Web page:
I arrived home from work last night to find them all lined up along the sofa, engrossed in No Country for Old Men.

At the end of the movie He-Who-Has-No-Nickname, feeling all warm and fuzzy, said "It's wonderful how you boys are starting to watch good movies."

A nice compliment on how their taste is developing? Well, no.

The night went pear-shaped.

Dreamer launched into a defensive tirade about how No-Nickname was wrong, and listing 'good' movies they'd watched before. Curly started in also, and everyone was talking over the top of everyone else.

Poor No-Nickname, who'd had a long day of chores* and kid-wrangling** while I'd been at work, lost it and went back at them for being ungrateful, interrupting, not letting him finish, and stomped off outside.

I was in a better place (having had a pleasantly quiet afternoon at work), and was left to pick up the pieces. Thank Maud for tag-team parenting.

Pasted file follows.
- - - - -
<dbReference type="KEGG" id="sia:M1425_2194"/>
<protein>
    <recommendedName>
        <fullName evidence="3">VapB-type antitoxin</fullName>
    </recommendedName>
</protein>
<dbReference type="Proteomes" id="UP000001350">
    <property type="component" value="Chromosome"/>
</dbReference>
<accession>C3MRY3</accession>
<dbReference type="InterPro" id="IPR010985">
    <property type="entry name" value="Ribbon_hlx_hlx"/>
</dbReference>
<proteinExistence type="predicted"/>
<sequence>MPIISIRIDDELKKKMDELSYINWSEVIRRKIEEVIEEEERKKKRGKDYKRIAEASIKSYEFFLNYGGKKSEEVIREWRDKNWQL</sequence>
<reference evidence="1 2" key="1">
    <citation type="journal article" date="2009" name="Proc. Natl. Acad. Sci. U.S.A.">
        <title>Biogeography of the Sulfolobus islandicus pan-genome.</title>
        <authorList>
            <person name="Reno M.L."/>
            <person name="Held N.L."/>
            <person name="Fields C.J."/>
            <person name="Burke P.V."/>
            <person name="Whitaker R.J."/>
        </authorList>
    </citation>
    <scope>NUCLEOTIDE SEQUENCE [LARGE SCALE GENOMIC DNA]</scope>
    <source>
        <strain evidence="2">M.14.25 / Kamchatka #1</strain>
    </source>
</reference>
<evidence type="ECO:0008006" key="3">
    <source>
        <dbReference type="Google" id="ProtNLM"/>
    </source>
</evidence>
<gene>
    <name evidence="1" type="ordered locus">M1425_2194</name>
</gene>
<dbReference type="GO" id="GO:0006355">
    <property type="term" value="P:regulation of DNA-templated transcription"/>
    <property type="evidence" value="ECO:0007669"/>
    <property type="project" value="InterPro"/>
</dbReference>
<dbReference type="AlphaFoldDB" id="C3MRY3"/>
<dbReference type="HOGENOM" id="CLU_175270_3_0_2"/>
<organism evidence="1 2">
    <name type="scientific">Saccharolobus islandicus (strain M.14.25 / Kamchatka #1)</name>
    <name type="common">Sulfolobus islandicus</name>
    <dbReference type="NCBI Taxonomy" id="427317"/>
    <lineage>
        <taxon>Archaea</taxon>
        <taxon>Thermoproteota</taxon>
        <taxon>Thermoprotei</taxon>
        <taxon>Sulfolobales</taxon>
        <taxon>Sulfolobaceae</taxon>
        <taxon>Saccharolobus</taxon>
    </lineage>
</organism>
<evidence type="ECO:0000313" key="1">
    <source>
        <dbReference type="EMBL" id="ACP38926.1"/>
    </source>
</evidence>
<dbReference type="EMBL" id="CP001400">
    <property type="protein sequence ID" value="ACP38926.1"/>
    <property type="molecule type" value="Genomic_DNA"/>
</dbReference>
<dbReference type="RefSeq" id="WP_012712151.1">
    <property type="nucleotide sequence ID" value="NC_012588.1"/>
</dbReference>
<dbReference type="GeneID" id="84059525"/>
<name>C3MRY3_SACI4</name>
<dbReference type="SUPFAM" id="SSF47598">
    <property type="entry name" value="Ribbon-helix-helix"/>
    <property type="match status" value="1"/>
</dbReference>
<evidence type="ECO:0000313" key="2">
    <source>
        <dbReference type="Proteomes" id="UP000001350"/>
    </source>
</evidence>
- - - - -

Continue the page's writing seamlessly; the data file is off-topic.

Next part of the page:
Dreamer and I sat and talked.

I had to explain that 'starting to watch' meant 'starting in the last year or so', not 'starting now'.
Dreamer's eventual response, once he'd calmed down, was "Why didn't he SAY so, then?"

The explanations and calming took about half-an-hour. All over one, little, throw away, one sentence, compliment.

**Dreamer's friend C has been staying with us for most of the week. C is  seventeen also, but has not been trained in the ancient arts of avoiding the piss-and-miss, or even in cleaning up if you make a mess, or opening the blinds in the bedroom in the morning and closing them before you go to sleep, or hanging up your towel after a shower instead of leaving it crumpled on the bed, or it might be a good idea to look for yesterday's towel before getting a fresh one from the cupboard, or ...